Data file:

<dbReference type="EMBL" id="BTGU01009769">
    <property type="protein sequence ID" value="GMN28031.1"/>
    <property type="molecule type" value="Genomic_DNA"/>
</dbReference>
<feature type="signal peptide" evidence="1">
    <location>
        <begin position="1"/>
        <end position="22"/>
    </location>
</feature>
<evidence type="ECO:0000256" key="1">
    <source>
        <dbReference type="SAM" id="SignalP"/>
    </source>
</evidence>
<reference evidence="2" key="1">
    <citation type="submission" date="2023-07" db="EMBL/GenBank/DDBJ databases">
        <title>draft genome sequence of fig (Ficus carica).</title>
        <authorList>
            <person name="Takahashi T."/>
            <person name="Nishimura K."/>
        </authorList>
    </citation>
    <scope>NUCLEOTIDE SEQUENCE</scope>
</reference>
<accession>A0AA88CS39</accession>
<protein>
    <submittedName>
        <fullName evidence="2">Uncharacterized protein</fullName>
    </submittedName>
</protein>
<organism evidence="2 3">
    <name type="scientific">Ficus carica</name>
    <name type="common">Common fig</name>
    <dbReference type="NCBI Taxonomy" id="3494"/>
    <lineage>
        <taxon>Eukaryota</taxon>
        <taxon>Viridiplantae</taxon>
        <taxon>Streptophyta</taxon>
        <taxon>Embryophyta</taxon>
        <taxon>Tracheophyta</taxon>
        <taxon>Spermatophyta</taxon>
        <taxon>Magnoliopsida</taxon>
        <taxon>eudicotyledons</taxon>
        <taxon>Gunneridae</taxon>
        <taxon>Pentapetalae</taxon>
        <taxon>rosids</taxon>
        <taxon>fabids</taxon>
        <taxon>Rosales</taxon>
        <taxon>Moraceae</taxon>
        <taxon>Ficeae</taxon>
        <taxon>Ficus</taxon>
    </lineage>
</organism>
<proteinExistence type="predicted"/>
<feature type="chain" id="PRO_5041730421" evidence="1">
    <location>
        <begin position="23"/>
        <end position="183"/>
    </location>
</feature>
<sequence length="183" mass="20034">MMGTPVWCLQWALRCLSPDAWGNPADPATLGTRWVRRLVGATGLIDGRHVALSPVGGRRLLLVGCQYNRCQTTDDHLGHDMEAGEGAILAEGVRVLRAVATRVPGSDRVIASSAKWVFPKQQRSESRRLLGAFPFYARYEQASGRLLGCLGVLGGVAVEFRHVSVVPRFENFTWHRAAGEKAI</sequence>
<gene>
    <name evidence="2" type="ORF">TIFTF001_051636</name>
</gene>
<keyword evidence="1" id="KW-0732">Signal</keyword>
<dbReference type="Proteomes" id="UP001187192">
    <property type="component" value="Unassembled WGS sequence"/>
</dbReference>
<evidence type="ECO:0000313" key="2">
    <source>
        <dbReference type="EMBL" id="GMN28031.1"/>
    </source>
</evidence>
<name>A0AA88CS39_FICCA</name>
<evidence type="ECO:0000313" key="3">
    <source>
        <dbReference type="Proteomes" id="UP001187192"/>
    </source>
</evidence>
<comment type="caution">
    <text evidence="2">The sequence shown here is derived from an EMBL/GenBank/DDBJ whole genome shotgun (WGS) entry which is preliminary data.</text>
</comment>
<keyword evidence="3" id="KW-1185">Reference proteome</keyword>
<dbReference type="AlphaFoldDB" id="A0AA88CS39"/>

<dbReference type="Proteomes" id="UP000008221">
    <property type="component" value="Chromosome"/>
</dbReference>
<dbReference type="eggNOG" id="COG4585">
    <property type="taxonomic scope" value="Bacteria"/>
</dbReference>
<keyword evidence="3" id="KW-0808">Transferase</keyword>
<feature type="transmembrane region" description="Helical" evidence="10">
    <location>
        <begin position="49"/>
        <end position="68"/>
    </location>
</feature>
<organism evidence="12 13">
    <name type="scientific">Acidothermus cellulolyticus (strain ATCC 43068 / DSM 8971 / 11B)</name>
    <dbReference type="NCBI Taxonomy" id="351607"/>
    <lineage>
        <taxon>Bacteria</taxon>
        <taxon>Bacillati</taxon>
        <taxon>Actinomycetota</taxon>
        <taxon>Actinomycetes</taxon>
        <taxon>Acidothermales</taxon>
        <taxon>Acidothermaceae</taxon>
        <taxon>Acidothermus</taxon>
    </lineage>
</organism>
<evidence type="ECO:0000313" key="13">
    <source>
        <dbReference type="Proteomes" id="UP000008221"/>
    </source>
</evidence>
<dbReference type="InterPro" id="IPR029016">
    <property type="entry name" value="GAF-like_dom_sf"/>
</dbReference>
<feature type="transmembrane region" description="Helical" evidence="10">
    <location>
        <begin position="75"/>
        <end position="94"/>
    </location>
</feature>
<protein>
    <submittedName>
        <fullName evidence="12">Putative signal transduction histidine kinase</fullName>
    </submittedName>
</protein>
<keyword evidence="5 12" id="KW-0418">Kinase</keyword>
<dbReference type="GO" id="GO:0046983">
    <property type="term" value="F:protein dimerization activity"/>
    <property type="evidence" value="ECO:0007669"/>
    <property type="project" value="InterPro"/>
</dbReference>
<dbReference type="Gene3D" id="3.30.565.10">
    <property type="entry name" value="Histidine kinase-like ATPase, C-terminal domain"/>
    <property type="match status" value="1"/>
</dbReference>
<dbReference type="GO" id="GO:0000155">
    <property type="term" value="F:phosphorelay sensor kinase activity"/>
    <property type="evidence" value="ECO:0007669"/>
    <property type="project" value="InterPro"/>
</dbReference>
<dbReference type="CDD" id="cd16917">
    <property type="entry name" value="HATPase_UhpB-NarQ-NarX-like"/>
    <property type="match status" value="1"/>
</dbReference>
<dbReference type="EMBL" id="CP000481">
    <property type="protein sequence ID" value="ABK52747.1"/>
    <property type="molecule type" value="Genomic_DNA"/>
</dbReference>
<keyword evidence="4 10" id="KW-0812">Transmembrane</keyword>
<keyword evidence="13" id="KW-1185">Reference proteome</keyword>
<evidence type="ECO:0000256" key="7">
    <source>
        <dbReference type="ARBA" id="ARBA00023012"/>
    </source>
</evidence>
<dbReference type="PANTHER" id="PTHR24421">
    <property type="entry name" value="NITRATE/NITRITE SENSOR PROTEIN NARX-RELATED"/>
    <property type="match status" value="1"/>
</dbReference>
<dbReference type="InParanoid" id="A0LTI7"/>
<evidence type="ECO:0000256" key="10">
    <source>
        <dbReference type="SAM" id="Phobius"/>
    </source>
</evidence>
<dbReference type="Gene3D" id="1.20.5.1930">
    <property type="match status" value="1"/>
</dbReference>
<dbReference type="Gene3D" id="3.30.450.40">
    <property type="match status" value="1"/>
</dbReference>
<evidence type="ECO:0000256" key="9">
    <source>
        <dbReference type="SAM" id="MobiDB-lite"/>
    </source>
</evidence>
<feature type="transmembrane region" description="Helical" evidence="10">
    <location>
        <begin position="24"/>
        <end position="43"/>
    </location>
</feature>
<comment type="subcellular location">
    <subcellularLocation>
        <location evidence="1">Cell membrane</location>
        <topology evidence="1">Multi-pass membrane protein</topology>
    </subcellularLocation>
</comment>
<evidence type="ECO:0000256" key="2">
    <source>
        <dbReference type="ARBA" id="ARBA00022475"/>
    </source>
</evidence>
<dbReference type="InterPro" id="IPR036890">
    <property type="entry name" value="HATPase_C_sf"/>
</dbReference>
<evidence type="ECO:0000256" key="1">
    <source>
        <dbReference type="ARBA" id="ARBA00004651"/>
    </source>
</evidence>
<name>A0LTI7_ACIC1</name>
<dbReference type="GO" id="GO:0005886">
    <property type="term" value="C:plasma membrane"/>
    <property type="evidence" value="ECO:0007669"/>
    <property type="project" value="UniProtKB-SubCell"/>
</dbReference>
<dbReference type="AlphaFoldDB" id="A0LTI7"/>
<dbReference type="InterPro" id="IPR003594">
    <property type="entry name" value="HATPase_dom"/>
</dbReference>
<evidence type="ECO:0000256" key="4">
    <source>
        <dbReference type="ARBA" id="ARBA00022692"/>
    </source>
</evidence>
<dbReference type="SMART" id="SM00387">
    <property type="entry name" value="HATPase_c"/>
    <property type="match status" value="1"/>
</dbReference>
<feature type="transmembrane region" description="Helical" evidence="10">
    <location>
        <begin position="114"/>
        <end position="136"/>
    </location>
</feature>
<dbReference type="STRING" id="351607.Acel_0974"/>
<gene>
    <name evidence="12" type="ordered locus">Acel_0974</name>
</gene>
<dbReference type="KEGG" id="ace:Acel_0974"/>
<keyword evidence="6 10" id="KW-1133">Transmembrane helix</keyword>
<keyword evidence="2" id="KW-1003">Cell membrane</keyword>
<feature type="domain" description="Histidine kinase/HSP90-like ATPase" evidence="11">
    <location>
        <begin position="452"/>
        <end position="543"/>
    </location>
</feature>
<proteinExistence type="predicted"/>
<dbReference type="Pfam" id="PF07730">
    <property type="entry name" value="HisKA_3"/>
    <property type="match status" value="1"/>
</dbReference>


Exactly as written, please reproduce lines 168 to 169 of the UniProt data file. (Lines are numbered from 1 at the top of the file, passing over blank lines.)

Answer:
        <dbReference type="SAM" id="Phobius"/>
    </source>